In a city as densely populated with museums and galleries as Rome, it's easy for a boutique collection to seemingly fall through the cracks.
Although one of the National Museum campuses, the Museo Nazionale d'Arte Orientale, is like an unpolished little jewel in the city of Rome (http://www.museorientale.beniculturali.it/).
Tellingly, it is located between the city's unofficial Chinese Quartiere, Esquilino, and one of Rome's lushest inner city centres, Cavour. These two areas are ostensibly, pendant extremes of inner city Rome. Many Romans loathe the area of Equilino, dismissing it as the city's China Town, and lamenting the fact that it is not an "Italian" area anymore. In actual fact, statistics suggest otherwise (http://www.associna.com/modules.php?name=News&file=article&sid=743); more correctly it is home to a significant mix of nationalites, mixed cuisine restaurants and specialty stores. The comparatively cheaper rents of the area have made possible a visible smorgasbord of the ethnicities who reside here alongside Italians; in one of the only areas in the inner city where this is possible.
Cavour on the other hand, is one of Rome's oldest and most prestigious areas, and in recent years has increasingly become a capital of cultural cool in the Eternal City, attracting boutique bars, designer stores and creative industries, in addition to some high end retailers (though, the latter are nowhere near common place in this area when compared to Prati, Piazza di Spagna or even some parts of the Centro Storico).
The push and pull of these competing areas, and Italy's tenuous links to multiculturalism, make for an interesting backdrop for the museum.
When you arrive at the gallery, its as nondescript as any building can possibly be in Rome; a plain exterior, minimal signage...even the entry is on the first floor, albeit up a red carpeted staircase.
The collection itself is mixed; favoring subcontinental works, with a huge amount of the limited floor space devoted to Indian, Tibetan and Gandhara pieces. The prevalance of the Gandhara pieces seems surprising at first, but is the result of the prolonged work of ISMEO (Istituto Italiano per il Medio ed Estremo Oriente/The Italian Institute for the Middle and Far East).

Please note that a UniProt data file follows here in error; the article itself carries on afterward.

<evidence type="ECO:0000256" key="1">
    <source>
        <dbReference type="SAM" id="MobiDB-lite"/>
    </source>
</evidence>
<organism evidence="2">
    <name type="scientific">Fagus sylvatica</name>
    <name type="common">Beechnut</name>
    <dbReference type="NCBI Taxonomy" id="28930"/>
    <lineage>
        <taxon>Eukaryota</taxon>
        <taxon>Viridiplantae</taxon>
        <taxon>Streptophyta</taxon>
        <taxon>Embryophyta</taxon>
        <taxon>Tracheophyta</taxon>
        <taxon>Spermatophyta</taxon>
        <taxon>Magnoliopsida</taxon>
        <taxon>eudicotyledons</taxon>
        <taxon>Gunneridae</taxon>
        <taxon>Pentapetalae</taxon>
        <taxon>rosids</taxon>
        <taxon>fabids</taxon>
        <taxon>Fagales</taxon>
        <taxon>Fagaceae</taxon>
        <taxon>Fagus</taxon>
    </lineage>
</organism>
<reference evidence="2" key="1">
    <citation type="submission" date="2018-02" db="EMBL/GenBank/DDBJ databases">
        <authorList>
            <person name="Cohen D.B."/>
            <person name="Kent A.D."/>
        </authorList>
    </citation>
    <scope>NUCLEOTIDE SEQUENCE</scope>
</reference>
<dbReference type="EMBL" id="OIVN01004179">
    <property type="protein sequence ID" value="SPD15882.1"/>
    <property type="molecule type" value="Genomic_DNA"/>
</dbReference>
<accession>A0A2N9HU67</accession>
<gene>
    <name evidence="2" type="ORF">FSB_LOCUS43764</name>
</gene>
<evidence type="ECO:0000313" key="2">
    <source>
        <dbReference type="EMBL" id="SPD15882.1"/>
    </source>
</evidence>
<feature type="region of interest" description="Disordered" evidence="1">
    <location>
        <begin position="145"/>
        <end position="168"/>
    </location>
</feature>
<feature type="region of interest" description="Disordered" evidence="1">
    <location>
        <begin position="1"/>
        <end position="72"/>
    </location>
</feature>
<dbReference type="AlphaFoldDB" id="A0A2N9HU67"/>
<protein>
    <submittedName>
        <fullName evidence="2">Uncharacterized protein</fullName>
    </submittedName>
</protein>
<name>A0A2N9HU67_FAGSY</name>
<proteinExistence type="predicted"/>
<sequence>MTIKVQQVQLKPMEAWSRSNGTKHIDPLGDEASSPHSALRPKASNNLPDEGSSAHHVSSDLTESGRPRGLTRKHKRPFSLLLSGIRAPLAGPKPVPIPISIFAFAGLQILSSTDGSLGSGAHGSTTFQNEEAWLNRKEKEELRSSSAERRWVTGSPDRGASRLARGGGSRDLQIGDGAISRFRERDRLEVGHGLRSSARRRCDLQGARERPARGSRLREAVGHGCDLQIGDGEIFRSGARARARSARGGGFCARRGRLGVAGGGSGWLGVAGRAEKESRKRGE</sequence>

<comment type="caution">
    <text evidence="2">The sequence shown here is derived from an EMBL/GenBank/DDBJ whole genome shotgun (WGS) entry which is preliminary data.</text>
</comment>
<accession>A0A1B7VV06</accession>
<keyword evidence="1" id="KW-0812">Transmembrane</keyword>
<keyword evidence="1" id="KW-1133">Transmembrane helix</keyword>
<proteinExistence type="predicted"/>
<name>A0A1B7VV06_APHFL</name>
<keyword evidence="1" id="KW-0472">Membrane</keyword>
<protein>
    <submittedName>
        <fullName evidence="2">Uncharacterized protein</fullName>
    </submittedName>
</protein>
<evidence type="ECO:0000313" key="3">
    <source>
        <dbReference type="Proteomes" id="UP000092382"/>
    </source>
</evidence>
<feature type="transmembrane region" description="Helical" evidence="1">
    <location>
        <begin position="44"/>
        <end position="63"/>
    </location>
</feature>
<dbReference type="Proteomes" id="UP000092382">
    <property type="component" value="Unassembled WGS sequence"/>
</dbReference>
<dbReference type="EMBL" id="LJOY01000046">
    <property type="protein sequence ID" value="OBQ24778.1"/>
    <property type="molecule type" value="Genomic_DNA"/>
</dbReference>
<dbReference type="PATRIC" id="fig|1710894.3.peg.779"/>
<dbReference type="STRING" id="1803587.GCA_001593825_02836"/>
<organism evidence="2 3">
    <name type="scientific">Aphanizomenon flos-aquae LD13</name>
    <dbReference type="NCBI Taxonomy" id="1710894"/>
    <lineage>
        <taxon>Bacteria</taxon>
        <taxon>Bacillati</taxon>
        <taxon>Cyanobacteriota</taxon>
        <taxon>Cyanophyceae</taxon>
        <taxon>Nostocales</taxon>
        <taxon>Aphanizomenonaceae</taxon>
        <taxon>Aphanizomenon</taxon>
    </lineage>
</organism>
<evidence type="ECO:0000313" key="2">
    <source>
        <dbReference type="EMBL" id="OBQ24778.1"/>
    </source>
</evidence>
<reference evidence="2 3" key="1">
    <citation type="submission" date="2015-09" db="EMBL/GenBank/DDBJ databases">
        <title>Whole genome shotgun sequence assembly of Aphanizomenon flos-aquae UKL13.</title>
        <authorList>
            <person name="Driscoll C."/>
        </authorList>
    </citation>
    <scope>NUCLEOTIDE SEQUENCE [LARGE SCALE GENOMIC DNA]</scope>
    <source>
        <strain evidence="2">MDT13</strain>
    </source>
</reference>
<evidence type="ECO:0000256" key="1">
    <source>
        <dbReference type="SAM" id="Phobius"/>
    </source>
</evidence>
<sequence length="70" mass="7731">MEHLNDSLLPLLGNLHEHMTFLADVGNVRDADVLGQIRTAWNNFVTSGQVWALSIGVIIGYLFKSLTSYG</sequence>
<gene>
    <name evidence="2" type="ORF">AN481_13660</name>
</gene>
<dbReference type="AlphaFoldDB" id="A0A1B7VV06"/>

The East Asian powerhouses, China and Japan, also get a look in, and are accorded a couple of devoted rooms. In terms of significance, few of the poorly signed artefacts or artworks would be considered important, but occasionally, there is such an awe inducing piece, that once you have finished marveling at what stands before you, you wonder how on earth these pieces made it to Italy.
This is where the lack of signage becomes a barrier to enjoying the collections; some attribution details can be found (in Italian), and a handful of Room sheets (in Italian) also provide expansive, sweeping ideas about the collections and the ages of which they are representative, but the collection offers no connection between object and visitor. This is startling, considering how well the National Museum collective does this across its other Greco/Roman focused collections.
In part, a significant amount of the collection stems from the work of ISMEO carried out in the early to mid twentieth centuries, more information about whom can be found here: http://www.iias.nl/iiasn/iiasn3/general/italian.txt, but wondering around across the old parquetry floors, and beneath the high ceilings, its easy to feel an empathy for the collection, a reminder that the work started by ISMEO as a passion seems to have come to a halt.
This gallery is the under nourished child; where its sibling collections around Rome's Termini and Piazza Navona area are presented in crisp, movie studio settings; amidst perfect lighting and alternating gallery spaces with purpose built showcases and colored walls, the adopted Orientale child seems to go wanting. It can be argued that people don't come to Rome to see Asian art, but what of Italians in general? We rarely visit cutting edge national art institutions for their progressiveness. Instead, we generally seek out collections of this kind for educational purposes. Although the collection may feel sparse, there is enough quality work within the dozen or so rooms to at least provoke interest in other parts of the world, to help locals understand and connect to non European cultures in a non commercial means.
For all of the institution's failings, this is a wonderful place to visit, particularly if you find yourself in Esquilino/Cavour, and it offers an alternative to the prevailing Euro-centric pieces that dominate throughout Italy.
The appreciation is simply not here in the same sense that is in France, Spain, the Netherlands or even Germany, territories in which there were clearly documented epochs in which Orientalism was celebrated and utilized to spur creative movements during the eighteenth and nineteenth centuries.
The cross pollination between these nations and the artworks of high profile Japanese artists in particular are testimony to this, whereas, the legacy of Italian art remains in the form of an 'artistic separatism in Asia; something to be admired, coveted, perhaps even worshipped on an aesthetic level, but ultimately, never connected to, due to the lack of relations that continues to dominate Italian relations with the East.
Dave Di Vito
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Dave Di Vito is a writer, teacher and former curator.He's also the author of the Vinyl Tiger series and Replace The Sky.
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